Daylight Saving, published this week, is novelist Edward Hogan's first book for young adults. I was delighted to receive a copy to review. I am considerably less pleased now to have to write a review because it was so very, very good I'm going to sound like the author's mother. Do others find it hardest to review their favourite books? Anyway ...
Daniel and his father are on holiday, the worst kind of mid-teen holiday where nothing between parent and child seems to go right. Daniel is awkward and embarrassed about his father, himself, everything. His father is over-concerned about Daniel and fussing in the wrong ways. He also drinks too much. Both father and son are heartbroken over the end of the parents' marriage and neither is doing well to handle it. The October half-term break is supposed to clear the air, help them heal a little but from the start this seems unlikely. Then Daniel meets Lexi. This is no obvious teen romance but a subtler relationship where both parties gain strength and balance from the friendship. It is also a supernatural relationship. Daniel realises something terrible has happened to Lexi and it is destined to be repeated unless he can find a way to stop it.
The friendship is balanced against a superbly handled plot. As a ghost story it has plenty of tension but the overall effect, thanks to the wonderful characterisation, is delightful rather than scary. The setting of the half-term week with its definite end and the contained panic of that key hour, when the clocks go back (hence the title) keeps everything ticking briskly. This is not just the usual few hours left of the holiday friendship but something altogether more sinister. Lexi, as the victim, was a remarkably strong, clear cut, personality. She is the least victim-like of victims, and the narrative neither pities her nor makes light of what happens. She moves away from being defined by the event by seemingly changing elements and appearing to defy time itself as she swishes on her watery way.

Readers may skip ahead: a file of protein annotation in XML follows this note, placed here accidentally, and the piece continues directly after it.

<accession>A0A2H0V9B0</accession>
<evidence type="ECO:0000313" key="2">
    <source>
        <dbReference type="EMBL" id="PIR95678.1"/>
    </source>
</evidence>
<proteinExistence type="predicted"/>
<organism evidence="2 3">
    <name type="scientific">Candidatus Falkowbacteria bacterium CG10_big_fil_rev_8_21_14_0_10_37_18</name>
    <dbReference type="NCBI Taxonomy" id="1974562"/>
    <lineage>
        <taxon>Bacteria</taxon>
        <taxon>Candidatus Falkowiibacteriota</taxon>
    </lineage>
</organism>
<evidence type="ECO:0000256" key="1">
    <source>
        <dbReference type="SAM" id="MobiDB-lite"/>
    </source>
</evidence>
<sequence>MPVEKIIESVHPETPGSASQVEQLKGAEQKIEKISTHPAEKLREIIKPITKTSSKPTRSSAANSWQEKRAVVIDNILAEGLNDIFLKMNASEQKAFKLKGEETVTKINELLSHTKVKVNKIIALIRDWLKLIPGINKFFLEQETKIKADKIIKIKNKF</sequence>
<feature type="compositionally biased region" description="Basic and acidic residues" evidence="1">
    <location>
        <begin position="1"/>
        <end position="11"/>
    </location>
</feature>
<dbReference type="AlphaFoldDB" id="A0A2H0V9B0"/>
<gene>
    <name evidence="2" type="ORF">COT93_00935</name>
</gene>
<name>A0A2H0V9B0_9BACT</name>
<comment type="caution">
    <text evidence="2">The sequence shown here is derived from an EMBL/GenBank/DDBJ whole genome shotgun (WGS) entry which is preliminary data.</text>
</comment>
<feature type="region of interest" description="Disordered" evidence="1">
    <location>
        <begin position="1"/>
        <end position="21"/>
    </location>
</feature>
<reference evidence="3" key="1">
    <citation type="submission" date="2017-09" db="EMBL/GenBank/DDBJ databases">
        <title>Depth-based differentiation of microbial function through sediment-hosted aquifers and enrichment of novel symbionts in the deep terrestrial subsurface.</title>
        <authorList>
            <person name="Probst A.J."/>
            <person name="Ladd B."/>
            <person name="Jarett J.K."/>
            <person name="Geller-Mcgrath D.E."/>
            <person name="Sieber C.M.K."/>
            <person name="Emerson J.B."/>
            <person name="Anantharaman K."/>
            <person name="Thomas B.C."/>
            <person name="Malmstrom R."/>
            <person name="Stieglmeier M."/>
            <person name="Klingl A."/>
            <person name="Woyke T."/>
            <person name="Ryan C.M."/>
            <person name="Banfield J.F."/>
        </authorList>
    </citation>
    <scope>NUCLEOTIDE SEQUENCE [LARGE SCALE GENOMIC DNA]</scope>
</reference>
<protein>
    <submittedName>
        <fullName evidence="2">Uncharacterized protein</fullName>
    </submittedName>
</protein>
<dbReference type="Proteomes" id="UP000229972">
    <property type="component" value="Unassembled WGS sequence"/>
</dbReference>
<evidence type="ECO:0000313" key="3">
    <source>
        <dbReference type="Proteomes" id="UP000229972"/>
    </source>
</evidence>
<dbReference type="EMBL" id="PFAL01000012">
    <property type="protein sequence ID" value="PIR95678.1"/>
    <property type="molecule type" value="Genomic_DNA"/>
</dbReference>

Hogan writes terribly well about teenagers: Christopher in The Hunger Trace and the slightly younger Vincent from Blackmoor are wonderfully real creations with the charm, irritability, irrationality, insecurity and quirkiness of the complex creature that is a teenager. He is just as successful in Daylight Saving. There is nothing trite about the portrayal of Daniel and Lexi, no making light of feelings, nothing in the narrative of Hogan, the grown-up pulling the strings. Remarkably for such a book, a ghost story that relies on the power of the build-up, there is no let-down at the end. The final hour is as exciting as can be, and the personal resolutions for the characters are plausible and satisfying and I loved the last sentence of the book.
The cover of my copy has a female figure cutting through water and this sense of buoyancy, movement and purpose is on every page of the book: in the plot, in the charcterisation and finally in the resolution. Whilst remaining suitable throughout for its intended audience, it had enough of the scary stuff to keep this hardened fan of the supernatural gothic engaged too. No quibbles, Daylight Saving is just perfect for anyone from the teens up, and I'm honestly not his mother!